Taiwan ranked 14th on last year’s Human Freedom Index, the highest placement among countries in Asia, two places ahead of Japan, 16 ahead of South Korea and 138 in front of China, a report published by the Washington-based Cato Institute and the Vancouver-based Fraser Institute said.
The top 10 countries, in descending order, are Switzerland, New Zealand, Estonia, Denmark, Ireland, Sweden, Iceland, Finland, the Netherlands and Luxembourg, said the report, which was published on Thursday last week.
Canada took the No. 13 spot, followed by Taiwan, with Germany at 18, the UK at 20, the US at 23, Ukraine at 89, Russia at 119 and Syria last at 165.
The report found a strong link between freedom and democracy, and said that freedom plays a critical role in people’s well-being.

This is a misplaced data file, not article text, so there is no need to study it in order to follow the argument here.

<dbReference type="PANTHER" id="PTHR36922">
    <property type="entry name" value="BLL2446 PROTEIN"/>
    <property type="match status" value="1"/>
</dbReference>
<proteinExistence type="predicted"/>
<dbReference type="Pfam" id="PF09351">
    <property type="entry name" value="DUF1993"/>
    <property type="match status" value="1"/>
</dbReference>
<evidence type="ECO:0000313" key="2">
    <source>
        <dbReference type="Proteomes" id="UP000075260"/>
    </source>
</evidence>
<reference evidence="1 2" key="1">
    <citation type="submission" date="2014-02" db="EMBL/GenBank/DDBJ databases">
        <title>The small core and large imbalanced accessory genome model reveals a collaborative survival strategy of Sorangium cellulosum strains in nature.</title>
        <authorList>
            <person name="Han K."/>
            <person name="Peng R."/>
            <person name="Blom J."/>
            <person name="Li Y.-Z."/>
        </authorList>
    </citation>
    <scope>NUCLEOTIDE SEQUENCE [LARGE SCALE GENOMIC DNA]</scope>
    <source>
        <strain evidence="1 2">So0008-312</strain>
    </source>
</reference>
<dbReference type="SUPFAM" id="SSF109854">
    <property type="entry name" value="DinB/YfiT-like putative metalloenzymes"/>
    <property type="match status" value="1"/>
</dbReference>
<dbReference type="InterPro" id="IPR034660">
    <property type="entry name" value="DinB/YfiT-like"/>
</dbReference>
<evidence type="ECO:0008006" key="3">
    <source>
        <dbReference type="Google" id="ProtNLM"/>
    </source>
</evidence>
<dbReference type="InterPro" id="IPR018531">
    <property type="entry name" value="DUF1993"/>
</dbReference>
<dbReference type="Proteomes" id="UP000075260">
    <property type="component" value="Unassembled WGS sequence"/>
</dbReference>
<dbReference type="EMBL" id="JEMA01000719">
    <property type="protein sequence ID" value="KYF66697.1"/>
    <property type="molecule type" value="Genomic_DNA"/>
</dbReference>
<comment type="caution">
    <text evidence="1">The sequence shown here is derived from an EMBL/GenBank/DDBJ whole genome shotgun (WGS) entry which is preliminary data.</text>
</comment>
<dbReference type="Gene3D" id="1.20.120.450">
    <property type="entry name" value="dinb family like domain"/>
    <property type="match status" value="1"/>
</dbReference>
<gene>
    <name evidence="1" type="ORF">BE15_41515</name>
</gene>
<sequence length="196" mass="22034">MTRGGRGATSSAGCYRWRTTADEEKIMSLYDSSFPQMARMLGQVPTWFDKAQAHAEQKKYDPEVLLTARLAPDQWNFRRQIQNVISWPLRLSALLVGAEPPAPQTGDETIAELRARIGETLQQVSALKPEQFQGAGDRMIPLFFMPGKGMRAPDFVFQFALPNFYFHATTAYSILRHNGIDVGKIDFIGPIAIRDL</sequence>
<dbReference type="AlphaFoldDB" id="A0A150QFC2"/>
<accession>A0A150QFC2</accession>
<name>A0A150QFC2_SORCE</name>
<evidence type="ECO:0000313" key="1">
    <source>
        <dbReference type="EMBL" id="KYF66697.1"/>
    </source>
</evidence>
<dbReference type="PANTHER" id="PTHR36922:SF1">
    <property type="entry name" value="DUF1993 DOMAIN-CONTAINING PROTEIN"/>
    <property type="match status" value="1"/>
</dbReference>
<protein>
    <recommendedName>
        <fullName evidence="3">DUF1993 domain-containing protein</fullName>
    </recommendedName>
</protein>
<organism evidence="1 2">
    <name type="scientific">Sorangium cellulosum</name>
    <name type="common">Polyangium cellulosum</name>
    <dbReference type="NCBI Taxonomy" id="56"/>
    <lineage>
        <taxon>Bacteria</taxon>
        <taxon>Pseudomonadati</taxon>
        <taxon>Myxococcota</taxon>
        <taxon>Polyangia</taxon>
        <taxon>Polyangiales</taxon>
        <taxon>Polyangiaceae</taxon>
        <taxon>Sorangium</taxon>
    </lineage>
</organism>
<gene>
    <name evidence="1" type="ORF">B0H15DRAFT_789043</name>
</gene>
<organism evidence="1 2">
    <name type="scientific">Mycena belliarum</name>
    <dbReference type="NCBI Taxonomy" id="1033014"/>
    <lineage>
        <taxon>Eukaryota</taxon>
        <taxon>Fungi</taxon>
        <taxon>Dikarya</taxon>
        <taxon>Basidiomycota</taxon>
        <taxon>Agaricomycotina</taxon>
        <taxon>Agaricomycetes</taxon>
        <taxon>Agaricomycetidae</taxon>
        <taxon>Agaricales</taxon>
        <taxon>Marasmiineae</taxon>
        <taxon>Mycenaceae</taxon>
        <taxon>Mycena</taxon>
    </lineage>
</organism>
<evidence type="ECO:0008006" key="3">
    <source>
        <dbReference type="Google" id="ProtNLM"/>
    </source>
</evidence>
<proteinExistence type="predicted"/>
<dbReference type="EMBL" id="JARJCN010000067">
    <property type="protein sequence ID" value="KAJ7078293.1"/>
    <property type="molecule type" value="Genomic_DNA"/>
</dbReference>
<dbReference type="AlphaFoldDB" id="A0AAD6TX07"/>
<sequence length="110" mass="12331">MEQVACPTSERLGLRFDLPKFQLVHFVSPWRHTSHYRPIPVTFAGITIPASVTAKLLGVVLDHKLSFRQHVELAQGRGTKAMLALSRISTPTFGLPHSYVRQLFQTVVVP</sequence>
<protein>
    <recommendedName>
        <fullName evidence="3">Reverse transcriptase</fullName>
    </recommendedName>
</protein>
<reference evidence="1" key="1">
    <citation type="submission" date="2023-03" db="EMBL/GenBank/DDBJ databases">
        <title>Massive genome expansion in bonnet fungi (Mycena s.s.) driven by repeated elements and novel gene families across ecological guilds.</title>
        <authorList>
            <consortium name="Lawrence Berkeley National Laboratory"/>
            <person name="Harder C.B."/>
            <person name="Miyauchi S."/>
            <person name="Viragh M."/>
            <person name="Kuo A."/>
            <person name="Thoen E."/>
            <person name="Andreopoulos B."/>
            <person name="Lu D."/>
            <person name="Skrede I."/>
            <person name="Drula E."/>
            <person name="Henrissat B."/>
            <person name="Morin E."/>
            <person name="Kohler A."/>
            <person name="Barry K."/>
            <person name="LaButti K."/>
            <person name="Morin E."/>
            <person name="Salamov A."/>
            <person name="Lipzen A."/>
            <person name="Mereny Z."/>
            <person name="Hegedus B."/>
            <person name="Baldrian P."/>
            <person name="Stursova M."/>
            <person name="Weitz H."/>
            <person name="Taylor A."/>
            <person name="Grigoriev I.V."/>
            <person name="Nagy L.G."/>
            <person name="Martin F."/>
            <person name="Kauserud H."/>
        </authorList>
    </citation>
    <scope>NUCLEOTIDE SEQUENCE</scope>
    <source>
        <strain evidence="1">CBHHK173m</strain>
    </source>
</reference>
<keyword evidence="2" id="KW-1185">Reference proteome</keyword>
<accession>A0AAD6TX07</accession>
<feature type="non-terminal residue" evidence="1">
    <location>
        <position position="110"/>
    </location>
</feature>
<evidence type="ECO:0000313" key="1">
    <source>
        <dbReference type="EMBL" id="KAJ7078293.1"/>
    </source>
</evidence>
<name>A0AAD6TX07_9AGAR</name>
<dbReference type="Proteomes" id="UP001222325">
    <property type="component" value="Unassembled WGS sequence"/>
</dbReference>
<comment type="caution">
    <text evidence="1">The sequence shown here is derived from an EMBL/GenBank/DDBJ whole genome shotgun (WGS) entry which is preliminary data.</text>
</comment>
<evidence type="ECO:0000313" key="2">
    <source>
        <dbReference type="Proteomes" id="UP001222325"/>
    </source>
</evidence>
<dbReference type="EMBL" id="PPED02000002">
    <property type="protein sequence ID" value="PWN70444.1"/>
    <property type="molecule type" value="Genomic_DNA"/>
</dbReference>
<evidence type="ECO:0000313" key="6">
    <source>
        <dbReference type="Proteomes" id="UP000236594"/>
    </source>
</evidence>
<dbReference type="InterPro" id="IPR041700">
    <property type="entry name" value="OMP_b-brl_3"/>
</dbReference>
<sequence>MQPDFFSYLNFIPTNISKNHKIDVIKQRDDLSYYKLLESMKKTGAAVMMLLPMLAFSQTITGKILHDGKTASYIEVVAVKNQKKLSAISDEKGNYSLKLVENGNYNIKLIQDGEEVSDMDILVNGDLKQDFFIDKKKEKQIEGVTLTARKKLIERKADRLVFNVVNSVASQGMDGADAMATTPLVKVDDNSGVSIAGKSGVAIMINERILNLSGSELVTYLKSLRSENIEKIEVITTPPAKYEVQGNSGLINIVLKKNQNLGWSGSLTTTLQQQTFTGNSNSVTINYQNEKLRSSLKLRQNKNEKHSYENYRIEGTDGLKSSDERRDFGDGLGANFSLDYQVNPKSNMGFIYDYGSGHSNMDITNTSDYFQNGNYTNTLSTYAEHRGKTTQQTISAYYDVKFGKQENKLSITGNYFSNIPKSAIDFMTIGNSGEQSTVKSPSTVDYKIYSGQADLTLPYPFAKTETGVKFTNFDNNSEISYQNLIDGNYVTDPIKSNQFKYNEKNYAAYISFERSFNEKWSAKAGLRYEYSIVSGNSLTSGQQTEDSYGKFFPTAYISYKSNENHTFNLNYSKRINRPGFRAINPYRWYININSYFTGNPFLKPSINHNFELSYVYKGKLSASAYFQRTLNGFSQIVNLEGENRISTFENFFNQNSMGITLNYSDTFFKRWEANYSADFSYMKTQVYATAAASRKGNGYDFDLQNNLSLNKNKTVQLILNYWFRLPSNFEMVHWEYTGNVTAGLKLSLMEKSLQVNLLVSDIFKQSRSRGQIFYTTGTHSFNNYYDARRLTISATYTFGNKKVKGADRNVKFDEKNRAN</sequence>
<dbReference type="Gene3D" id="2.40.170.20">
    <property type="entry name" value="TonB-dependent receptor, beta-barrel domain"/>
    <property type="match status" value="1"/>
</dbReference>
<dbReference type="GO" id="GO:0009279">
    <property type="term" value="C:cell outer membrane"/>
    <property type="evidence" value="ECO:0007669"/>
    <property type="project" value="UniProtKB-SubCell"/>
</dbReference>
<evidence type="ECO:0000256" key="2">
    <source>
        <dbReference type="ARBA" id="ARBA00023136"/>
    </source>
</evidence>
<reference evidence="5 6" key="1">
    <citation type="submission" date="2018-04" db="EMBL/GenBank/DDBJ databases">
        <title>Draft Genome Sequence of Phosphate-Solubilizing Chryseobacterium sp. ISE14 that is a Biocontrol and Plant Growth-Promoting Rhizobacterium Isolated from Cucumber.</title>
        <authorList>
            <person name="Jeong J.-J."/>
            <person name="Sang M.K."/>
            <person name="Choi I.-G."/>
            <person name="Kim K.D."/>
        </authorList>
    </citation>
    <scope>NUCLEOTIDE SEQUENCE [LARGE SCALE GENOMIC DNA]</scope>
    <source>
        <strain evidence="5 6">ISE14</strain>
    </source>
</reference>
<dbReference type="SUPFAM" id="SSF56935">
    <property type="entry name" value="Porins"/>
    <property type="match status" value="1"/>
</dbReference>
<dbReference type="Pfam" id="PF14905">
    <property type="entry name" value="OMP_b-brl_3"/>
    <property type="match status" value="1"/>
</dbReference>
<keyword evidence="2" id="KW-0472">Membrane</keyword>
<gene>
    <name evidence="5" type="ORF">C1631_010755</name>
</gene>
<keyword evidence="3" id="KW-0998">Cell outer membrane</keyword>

The index used data from more than 165 jurisdictions in 2020, the most recent year for which there was sufficient information.
The index — a ranking on how free the people of the world are — represents 98.1 percent of the global population and is the most comprehensive freedom index to date.
It is based on 83 indicators in categories including: rule of law; security and safety; movement; religion; association, assembly and civil society; expression and information; relationships; size of government; and legal system and property rights.
On a scale of 0 to 10, with 10 representing more freedom, the average human freedom rating dropped to 6.81 in 2020 from 7.03 in 2019, the report said.
“There can be no doubt that the coronavirus [COVID-19] pandemic was calamitous for overall human freedom,” the report said, adding that the crucial question highlighted by the index is whether governments would gradually roll back restraints that were imposed in the name of disease prevention.
Only 13.4 percent of the world’s population are living in jurisdictions ranking in the first quartile of those in the index, while 39.9 percent are living in the bottom quartile, the report said.
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